Popular Posts

Label Cloud

1277 abortion ADD ADHD-Inattentive Adoration Chapel Advent Afghanistan Africa America Amoris Laetitia angels animals annulment Annunciation anti-catholicism Antichrist apocalyptic ideas apparitions archaeology architecture Arianism art Asperger syndrome assumptions asteroid astronomy Australia authority balance and moderation baptism being Catholic beliefs bias Bible Bible and Catechism bioethics biology blogs brain Brazil business Canada capital punishment Caritas in Veritate Catechism Catholic Church Catholic counter-culture Catholicism change happens charisms charity Chile China Christianity Christmas citizenship climate change climatology cloning comets common good common sense Communion community compassion confirmation conscience conversion Corpus Christi cosmology creation credibility crime crucifix Crucifixion Cuba culture dance dark night of the soul death depression designer babies despair detachment devotion discipline disease diversity divination Divine Mercy divorce Docetism domestic church dualism duty Easter economics education elections emotions England entertainment environmental issues Epiphany Establishment Clause ethics ethnicity Eucharist eugenics Europe evangelizing evolution exobiology exoplanets exorcism extremophiles faith faith and works family Father's Day Faust Faustus fear of the Lord fiction Final Judgment First Amendment forgiveness Fortnight For Freedom free will freedom fun genetics genocide geoengineering geology getting a grip global Gnosticism God God's will good judgment government gratitude great commission guest post guilt Haiti Halloween happiness hate health Heaven Hell HHS hierarchy history holidays Holy Family Holy See Holy Spirit holy water home schooling hope humility humor hypocrisy idolatry image of God images Immaculate Conception immigrants in the news Incarnation Independence Day India information technology Internet Iraq Ireland Israel Italy Japan Jesus John Paul II joy just war justice Kansas Kenya Knights of Columbus knowledge Korea language Last Judgment last things law learning Lent Lenten Chaplet life issues love magi magic Magisterium Manichaeism marriage martyrs Mary Mass materialism media medicine meditation Memorial Day mercy meteor meteorology Mexico Minnesota miracles Missouri moderation modesty Monophysitism Mother Teresa of Calcutta Mother's Day movies music Muslims myth natural law neighbor Nestorianism New Year's Eve New Zealand news Nietzsche obedience Oceania organization original sin paleontology parish Parousia penance penitence Pentecost Philippines physical disability physics pilgrimage politics Pope Pope in Germany 2011 population growth positive law poverty prayer predestination presumption pride priests prophets prostitution Providence Purgatory purpose quantum entanglement quotes reason redemption reflections relics religion religious freedom repentance Resurrection robots Roman Missal Third Edition rosaries rules sacramentals Sacraments Saints salvation schools science secondary causes SETI sex shrines sin slavery social justice solar planets soul South Sudan space aliens space exploration Spain spirituality stem cell research stereotypes stewardship stories storm Sudan suicide Sunday obligation superstition symbols technology temptation terraforming the establishment the human condition tolerance Tradition traffic Transfiguration Transubstantiation travel Trinity trust truth uncertainty United Kingdom universal destination of goods vacation Vatican Vatican II veneration vengeance Veterans Day videos virtue vlog vocations voting war warp drive theory wealth weather wisdom within reason work worship writing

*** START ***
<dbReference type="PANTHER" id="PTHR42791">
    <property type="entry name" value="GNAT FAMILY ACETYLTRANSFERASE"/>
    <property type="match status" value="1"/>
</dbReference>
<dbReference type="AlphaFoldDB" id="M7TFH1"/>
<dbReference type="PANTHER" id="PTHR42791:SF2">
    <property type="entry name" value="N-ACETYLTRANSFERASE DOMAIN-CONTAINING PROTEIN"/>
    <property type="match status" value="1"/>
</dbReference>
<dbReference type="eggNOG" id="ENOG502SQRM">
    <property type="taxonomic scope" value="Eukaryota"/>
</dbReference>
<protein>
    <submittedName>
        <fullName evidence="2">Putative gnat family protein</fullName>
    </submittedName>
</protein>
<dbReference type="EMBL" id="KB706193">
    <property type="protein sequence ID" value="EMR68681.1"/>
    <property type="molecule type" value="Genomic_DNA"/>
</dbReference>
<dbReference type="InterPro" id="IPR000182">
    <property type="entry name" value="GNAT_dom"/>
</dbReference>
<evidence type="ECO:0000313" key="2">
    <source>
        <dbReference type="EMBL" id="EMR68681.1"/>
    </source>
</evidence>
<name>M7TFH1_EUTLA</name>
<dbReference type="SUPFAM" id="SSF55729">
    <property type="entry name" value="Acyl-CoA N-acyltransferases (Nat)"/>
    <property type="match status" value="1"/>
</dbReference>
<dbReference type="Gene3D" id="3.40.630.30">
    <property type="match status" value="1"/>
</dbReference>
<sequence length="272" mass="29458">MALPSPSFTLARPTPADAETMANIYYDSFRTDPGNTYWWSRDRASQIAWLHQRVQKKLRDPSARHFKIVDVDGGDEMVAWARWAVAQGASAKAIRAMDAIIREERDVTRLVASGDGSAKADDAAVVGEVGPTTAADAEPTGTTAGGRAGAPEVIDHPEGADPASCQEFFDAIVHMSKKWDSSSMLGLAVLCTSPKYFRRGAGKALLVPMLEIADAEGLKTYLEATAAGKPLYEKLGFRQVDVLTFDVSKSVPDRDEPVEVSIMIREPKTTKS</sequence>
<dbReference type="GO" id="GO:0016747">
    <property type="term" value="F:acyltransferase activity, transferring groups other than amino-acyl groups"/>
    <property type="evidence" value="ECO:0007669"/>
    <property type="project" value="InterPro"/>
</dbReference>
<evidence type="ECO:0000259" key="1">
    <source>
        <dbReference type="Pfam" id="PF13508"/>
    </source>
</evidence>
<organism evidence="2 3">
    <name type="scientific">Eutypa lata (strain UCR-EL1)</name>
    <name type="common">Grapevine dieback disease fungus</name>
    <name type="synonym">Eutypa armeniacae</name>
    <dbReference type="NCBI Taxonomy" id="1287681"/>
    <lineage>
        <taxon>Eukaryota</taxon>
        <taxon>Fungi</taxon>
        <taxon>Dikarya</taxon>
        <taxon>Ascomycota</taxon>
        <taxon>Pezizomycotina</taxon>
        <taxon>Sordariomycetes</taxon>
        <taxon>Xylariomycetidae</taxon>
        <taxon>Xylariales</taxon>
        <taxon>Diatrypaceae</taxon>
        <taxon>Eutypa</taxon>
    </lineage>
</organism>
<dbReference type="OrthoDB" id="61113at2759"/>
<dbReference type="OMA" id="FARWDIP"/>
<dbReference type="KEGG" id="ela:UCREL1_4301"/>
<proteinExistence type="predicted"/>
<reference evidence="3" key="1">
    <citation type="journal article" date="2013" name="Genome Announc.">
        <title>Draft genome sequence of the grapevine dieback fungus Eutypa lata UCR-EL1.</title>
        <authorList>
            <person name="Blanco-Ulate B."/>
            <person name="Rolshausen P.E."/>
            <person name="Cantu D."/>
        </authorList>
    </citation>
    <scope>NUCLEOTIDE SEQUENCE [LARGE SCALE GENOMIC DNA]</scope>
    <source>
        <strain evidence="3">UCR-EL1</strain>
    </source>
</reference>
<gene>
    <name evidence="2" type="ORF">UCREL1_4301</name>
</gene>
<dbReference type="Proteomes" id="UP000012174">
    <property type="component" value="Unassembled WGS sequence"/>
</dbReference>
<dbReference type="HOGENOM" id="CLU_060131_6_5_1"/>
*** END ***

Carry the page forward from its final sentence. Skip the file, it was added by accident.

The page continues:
Marian Apparition: Champion, Wisconsin

Background:Posts in this blog: In the news:

What's That Doing in a Nice Catholic Blog?

From time to time, a service that I use will display links to - odd - services and retailers.

I block a few of the more obvious dubious advertisers.

For example: psychic anything, numerology, mediums, and related practices are on the no-no list for Catholics. It has to do with the Church's stand on divination. I try to block those ads.

Sometime regrettable advertisements get through, anyway.

Bottom line? What that service displays reflects the local culture's norms, - not Catholic teaching.